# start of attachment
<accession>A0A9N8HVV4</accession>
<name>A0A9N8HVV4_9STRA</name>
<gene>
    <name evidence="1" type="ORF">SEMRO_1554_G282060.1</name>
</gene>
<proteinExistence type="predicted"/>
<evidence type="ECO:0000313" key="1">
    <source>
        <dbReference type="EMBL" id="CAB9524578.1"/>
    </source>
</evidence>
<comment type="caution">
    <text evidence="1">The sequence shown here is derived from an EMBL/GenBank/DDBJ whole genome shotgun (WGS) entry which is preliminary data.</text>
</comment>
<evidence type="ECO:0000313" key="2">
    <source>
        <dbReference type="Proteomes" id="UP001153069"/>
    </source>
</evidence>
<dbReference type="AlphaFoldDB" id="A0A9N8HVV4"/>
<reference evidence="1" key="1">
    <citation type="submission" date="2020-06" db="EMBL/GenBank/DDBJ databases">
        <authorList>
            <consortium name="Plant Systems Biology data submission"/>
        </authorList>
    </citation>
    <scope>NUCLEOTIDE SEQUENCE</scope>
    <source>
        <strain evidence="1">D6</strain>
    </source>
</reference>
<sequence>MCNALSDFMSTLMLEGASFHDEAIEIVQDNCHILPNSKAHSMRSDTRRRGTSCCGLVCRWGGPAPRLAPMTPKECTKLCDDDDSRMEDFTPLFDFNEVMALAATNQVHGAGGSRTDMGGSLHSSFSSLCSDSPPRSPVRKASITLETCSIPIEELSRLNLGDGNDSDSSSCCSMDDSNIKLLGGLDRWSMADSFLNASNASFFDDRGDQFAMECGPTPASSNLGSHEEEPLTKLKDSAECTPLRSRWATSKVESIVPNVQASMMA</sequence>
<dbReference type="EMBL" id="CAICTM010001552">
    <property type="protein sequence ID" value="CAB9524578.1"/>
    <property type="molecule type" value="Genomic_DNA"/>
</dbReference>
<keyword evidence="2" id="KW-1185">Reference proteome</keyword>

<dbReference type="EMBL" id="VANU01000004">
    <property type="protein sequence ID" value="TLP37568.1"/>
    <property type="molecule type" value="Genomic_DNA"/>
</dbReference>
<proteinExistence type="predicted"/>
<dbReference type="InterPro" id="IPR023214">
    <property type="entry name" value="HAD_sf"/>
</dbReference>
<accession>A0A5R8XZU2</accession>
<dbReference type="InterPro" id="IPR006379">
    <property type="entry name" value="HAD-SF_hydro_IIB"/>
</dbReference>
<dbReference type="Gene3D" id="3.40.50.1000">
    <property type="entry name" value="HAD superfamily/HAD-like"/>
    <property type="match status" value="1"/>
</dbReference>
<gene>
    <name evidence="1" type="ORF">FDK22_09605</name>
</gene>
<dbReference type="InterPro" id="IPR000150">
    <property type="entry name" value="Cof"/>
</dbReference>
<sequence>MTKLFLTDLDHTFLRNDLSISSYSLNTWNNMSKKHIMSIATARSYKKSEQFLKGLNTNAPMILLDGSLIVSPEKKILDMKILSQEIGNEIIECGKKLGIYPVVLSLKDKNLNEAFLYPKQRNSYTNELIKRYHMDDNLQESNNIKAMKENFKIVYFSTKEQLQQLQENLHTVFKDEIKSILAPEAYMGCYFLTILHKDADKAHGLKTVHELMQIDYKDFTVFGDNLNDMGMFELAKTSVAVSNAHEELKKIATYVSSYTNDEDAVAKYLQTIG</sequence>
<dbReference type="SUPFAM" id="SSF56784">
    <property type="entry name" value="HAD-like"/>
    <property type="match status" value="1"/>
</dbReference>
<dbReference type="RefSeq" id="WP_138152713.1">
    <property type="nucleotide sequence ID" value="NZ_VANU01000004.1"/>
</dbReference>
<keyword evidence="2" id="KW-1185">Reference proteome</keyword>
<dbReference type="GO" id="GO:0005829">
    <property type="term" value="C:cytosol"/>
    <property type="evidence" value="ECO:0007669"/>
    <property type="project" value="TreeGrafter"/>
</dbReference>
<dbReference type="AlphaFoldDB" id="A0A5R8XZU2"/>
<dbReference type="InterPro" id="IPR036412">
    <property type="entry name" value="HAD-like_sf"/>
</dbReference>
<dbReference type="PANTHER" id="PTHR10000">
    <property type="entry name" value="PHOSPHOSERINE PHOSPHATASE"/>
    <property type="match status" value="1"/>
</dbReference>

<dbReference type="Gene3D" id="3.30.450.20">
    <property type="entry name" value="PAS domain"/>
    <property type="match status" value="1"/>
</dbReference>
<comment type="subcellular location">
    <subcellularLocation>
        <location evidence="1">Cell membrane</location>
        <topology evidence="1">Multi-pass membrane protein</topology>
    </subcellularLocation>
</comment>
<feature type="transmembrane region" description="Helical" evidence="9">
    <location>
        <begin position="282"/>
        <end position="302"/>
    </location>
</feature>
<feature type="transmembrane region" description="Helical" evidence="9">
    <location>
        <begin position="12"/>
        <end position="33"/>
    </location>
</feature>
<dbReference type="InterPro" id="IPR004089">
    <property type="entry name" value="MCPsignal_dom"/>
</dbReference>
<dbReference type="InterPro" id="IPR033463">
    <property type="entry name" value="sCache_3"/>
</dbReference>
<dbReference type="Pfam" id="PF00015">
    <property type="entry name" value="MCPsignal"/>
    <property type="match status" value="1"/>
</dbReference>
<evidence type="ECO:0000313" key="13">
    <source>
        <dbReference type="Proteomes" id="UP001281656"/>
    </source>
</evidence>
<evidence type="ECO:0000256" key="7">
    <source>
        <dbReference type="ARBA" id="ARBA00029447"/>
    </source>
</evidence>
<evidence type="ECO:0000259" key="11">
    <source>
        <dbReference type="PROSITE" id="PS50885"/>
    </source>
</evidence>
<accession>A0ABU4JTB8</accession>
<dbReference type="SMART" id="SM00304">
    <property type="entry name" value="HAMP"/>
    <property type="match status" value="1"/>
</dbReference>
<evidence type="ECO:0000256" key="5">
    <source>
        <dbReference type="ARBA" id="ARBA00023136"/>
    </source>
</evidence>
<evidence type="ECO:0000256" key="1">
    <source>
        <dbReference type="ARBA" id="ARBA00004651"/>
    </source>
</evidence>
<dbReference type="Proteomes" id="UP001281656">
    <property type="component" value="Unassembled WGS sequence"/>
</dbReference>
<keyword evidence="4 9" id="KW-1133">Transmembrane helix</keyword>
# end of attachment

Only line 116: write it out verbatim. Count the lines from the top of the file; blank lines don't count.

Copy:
        <dbReference type="Proteomes" id="UP001281656"/>